Today’s debate has been heartfelt and passionate. The stories that we have heard clearly make the case that Orkambi and other drugs for people with cystic fibrosis should be available on the NHS at a price that is fair and affordable. The Government and I share that view. As the Chair of the Health and Social Care Committee, the hon. Member for Totnes (Dr Wollaston), set out so clearly, we must remember that the NHS must use its budget fairly for the good of all patients. That is why we rightly have a system whereby experts, not politicians, determine the fair price for medicines, based on robust evidence. That system has helped many thousands of patients to benefit from rapid access to effective new medicines.
Break in Debate
I thank the hon. Gentleman for his intervention. As my hon. Friend the Member for Sutton and Cheam said in his opening speech, which was very well made, we recognise the importance of British pharmaceutical companies and that companies invest hugely in developing new drugs. However, as the other examples of drugs for rare diseases that I have given show, it is possible to go through the NICE appraisal process and reach an agreement with NHS England. As one hon. Member who is no longer in their place said, this is an offer for a long-term agreement.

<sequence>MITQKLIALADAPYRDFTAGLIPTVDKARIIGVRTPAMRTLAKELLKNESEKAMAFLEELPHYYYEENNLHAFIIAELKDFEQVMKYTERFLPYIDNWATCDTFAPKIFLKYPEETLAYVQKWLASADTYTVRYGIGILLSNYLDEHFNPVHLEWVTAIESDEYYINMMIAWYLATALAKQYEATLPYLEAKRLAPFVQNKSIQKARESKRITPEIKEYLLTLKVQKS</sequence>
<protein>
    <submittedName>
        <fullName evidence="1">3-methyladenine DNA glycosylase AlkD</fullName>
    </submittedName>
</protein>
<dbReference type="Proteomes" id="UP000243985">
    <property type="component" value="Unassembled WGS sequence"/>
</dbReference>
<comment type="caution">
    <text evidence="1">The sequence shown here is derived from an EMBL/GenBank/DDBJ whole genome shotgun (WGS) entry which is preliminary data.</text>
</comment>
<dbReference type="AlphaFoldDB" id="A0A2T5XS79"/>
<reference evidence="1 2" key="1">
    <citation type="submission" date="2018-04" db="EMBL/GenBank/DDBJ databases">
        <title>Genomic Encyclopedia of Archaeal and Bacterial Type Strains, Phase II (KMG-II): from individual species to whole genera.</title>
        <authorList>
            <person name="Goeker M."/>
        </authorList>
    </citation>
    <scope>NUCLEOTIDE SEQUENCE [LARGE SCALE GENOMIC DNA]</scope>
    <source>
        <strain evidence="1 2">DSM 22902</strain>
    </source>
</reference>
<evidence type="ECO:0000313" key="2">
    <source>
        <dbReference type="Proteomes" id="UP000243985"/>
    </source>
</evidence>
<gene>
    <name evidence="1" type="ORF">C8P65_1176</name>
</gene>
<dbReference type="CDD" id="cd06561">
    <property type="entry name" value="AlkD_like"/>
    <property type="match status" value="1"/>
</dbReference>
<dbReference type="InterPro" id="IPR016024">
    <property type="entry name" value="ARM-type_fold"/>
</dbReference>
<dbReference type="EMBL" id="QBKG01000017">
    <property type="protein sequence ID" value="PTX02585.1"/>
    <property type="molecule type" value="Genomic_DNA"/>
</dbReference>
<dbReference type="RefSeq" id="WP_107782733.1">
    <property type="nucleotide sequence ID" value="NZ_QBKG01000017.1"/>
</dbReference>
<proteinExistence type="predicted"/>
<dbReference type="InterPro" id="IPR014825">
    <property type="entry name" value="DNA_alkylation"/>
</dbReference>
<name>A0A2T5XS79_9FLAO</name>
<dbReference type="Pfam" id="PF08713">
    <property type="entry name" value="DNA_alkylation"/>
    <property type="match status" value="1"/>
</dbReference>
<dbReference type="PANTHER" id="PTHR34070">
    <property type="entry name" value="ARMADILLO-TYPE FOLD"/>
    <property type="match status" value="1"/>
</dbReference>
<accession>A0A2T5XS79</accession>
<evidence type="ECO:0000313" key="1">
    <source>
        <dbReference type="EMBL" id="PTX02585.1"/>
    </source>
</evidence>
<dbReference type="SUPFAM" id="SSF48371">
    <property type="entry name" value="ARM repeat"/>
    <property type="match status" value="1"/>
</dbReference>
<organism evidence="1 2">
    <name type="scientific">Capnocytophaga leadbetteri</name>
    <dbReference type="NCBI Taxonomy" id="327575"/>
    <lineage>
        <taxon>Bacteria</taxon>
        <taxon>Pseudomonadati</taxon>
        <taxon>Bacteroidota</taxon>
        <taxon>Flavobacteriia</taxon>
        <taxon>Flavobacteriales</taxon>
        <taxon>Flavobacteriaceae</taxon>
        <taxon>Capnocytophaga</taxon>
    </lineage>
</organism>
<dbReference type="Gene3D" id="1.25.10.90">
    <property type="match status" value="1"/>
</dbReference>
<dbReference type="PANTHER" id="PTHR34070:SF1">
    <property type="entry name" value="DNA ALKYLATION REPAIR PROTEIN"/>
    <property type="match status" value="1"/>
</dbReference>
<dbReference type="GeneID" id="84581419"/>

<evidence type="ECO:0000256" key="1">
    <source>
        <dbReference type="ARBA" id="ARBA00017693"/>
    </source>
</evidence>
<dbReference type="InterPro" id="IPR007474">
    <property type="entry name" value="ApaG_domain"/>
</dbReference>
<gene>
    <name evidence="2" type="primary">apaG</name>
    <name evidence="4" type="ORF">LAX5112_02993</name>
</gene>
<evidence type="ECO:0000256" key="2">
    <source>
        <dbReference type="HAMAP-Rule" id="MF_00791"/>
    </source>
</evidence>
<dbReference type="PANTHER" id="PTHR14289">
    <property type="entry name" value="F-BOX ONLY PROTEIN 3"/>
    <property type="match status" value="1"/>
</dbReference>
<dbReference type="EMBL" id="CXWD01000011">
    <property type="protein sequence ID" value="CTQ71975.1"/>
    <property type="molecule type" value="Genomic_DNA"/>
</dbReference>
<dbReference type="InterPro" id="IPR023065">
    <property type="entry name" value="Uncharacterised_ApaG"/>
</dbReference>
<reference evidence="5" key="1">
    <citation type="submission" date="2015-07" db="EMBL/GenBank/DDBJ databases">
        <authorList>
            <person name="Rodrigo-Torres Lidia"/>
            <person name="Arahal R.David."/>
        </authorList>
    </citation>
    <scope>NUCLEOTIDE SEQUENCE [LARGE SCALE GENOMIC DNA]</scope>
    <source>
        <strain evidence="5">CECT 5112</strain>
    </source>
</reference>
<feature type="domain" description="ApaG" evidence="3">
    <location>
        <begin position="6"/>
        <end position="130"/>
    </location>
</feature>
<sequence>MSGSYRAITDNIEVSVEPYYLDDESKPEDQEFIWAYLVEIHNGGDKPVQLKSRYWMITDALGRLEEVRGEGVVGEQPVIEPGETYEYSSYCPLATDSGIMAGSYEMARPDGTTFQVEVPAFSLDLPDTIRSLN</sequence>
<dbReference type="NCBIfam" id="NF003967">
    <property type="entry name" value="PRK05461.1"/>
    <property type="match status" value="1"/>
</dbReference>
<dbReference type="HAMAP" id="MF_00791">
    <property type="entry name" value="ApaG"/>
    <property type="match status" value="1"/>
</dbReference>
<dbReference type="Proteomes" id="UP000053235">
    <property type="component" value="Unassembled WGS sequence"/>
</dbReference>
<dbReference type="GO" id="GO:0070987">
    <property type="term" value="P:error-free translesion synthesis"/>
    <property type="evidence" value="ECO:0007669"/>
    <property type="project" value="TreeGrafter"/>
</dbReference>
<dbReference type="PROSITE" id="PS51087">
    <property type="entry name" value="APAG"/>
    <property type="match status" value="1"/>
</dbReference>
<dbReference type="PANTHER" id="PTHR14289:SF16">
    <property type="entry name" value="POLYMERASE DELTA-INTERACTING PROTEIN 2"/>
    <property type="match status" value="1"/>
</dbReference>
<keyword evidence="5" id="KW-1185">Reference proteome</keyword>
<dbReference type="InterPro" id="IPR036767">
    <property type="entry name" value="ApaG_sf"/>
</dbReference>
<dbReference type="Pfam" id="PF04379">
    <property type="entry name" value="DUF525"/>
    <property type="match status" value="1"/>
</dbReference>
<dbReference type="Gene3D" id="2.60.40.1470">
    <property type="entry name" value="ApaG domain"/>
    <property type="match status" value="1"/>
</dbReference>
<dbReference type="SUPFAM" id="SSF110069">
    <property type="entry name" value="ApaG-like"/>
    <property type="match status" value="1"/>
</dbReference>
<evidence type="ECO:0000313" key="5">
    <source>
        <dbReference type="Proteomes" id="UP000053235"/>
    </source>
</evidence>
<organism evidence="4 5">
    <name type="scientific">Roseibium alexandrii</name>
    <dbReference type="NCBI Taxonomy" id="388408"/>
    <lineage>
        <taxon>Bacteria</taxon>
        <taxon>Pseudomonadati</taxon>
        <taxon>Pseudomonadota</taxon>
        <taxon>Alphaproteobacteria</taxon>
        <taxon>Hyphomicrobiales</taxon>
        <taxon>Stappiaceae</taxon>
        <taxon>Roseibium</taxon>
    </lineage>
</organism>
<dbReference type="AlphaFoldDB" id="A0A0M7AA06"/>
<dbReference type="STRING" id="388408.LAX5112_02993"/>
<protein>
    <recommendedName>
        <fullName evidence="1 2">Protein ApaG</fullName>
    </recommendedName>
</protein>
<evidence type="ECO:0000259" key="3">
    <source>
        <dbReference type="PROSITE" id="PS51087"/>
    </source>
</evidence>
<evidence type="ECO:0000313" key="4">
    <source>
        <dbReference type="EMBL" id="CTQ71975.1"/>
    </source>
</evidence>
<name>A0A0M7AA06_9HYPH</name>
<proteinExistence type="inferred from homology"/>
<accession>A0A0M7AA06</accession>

Vertex is an outlier, and I would like to put that on the record.
Yes, and I hope that I will be able to remember the hon. Lady’s question.
As always, the shadow Minister makes an excellent point. Crown use licensing is not something that any Government would consider lightly. It is very rarely used in health. It has probably not been used—my officials will correct me if I am wrong—since the 1970s.
The ideal thing is to get a deal, and deals have been done with other pharmaceutical companies; that is the point I want to make. As I have said, Vertex is an outlier in this regard, but that does not mean that I do not have an obligation to look at other options. I will do that.